CESER Contol Room
Pictures of the Cornell Electron Positron Storage Ring (CESR): this picture shows part of the control room across the hall from my summer office.
Credit: Johan S Bonilla
CESR Magnet
Pictures of the Cornell Electron Positron Storage Ring (CESR): shown here is the quadrupole magnet that helps focus the particle bunches.
Credit: Johan S Bonilla



I went on to the University of Oregon (UofO) to get my PhD in their ATLAS group. I worked on upgrade studies to the Level-1 calorimeter trigger, jet calibration and resolution, and searches for supersymmetric top partners. My advisor at the UofO was Prof. Stephanie Majewski (pictured below with our school mascot, Puddles) whom I thank immensely for training me to be a rigorous physicist.

Johan and Stephanie
 The Gates Millennium Scholars Program, aimed to help low-income first-generation students in the US, also covered costs for four years of a STEM PhD. The UofO would host an annual reception for award recipients and this picture is from the 2016 iteration. My PhD advisor was Stephanie Majewski (right).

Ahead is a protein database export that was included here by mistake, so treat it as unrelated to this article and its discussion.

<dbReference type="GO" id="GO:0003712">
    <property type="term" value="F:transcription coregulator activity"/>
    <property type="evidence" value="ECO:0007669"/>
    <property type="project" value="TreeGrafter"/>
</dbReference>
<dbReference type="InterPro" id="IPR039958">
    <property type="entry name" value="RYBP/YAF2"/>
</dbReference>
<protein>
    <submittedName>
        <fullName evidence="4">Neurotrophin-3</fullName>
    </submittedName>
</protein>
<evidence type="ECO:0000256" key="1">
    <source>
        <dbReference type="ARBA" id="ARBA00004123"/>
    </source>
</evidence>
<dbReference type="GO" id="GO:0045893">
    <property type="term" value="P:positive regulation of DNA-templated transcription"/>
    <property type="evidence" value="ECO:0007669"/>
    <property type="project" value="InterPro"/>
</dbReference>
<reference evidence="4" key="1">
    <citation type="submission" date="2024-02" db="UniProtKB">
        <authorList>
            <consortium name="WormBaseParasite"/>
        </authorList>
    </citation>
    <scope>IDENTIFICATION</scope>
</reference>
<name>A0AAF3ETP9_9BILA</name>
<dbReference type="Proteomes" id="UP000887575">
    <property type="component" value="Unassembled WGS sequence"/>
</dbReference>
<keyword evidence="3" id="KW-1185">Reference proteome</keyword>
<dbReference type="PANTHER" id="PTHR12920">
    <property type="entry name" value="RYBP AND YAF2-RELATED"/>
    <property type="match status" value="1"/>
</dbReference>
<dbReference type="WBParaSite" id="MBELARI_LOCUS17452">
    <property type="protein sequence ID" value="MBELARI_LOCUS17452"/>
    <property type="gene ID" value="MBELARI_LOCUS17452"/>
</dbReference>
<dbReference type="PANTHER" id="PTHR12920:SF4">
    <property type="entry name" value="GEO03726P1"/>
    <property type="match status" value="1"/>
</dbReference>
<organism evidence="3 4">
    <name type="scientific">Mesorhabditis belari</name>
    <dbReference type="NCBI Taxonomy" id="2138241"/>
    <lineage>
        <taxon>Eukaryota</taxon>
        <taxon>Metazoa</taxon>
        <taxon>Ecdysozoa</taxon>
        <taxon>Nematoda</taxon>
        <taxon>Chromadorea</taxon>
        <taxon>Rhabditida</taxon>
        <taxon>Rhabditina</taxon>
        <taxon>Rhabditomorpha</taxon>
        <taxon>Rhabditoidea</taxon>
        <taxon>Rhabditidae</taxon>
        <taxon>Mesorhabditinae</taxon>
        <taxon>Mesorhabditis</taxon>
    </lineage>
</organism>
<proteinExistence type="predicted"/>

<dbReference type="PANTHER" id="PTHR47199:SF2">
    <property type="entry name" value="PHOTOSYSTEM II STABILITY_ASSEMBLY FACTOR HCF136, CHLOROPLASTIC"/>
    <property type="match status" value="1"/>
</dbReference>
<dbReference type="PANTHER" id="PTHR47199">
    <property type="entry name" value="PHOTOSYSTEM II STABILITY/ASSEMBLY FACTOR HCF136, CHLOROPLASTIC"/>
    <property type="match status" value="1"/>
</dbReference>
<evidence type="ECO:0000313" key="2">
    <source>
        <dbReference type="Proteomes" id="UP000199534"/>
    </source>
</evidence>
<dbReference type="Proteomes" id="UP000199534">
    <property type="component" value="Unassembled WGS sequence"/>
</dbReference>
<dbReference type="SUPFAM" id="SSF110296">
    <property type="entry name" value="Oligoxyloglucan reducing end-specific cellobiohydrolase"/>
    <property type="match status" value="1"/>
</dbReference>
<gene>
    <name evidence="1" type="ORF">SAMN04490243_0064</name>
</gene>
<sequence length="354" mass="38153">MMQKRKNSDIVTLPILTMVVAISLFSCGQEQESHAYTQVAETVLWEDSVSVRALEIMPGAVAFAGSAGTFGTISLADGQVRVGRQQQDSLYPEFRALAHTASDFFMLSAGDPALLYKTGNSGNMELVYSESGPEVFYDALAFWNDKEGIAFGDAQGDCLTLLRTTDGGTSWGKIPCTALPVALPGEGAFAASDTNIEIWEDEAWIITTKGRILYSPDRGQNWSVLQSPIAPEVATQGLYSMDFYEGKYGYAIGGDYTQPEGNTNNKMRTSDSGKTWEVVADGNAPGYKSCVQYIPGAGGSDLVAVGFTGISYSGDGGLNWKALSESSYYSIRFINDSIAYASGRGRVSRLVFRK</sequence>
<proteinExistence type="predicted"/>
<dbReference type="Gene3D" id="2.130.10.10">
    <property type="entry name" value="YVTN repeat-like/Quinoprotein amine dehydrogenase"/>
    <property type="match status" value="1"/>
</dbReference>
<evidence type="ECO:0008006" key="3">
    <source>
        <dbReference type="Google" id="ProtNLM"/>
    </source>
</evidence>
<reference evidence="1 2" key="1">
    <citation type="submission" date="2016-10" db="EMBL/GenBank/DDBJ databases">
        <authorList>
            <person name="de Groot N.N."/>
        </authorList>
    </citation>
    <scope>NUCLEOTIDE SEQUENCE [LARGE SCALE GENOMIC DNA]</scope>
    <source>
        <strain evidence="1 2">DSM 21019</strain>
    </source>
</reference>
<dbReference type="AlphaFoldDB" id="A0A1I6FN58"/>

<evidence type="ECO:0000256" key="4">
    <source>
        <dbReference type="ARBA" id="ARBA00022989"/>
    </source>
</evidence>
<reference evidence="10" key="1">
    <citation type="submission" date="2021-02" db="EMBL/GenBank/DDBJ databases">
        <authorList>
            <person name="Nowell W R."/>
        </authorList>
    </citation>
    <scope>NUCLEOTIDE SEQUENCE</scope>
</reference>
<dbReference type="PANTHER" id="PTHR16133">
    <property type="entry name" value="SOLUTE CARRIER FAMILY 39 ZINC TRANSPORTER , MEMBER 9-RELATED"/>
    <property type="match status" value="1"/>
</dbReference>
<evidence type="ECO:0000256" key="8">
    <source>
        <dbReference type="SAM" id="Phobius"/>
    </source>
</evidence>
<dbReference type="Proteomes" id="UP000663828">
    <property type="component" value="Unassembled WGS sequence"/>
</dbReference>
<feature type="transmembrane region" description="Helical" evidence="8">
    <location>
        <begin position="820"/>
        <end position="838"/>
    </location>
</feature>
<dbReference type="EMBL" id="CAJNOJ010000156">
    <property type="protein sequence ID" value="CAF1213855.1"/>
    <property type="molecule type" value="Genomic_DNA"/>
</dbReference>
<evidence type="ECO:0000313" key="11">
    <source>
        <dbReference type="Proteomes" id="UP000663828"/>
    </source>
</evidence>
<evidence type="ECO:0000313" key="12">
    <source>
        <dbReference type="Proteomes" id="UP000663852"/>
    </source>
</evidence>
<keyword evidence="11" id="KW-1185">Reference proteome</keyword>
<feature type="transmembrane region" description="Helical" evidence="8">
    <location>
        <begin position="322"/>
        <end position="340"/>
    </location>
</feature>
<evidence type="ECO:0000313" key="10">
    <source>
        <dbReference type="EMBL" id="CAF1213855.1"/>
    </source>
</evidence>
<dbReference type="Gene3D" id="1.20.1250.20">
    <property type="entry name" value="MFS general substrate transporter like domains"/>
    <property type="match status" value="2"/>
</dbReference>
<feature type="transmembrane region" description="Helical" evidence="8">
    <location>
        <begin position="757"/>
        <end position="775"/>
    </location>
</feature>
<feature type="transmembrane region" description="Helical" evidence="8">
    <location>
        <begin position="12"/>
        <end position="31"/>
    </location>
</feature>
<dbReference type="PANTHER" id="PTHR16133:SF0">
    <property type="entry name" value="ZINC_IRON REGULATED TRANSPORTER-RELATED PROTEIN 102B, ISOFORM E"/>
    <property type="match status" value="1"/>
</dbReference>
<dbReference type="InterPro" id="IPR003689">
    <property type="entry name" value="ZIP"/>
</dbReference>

Photo Credit: University of Oregon

!Sí se puede! [You can do it!]

    I earned my PhD in the Fall of 2019, after a year of turbulence in my family and personal life. It was the year the pressure of my family’s economic struggle motivated me to finish my time as a student and find a well-paid position in order to help them. It was also the year I came out as gender non-binary and pansexual. This transition into a more truthful representation of myself was a liberating relief. At the same time it brought up new things to navigate socially, for example the enforcement of my they/them pronouns in professional spaces. In total, I spent six and a half years working with ATLAS, made wonderful friends, and fed my love for physics.

Johan enjoying Cheese in Switzerland
Working as a postdoc based at CERN, I get to enjoy the best things of Swiss and French culture.
Photo Credit: Hollis L. Gehrett

In late January 2020, I received a call from Prof. Robin Erbacher at the University of California Davis offering me a position as a postdoc within their group in CMS. I was over the moon with excitement -- finally, I was a professional physicist! At the same time, I was terrified. I had spent a lot of energy working up relationships in an enormous collaboration, and now I would need to start over again? Am I really cut out to be a scientist? Is Davis making a mistake hiring me? The imposter syndrome really can be paralyzing, but it is up to each of us to let those thoughts pass and grasp onto the next productive one that floats by.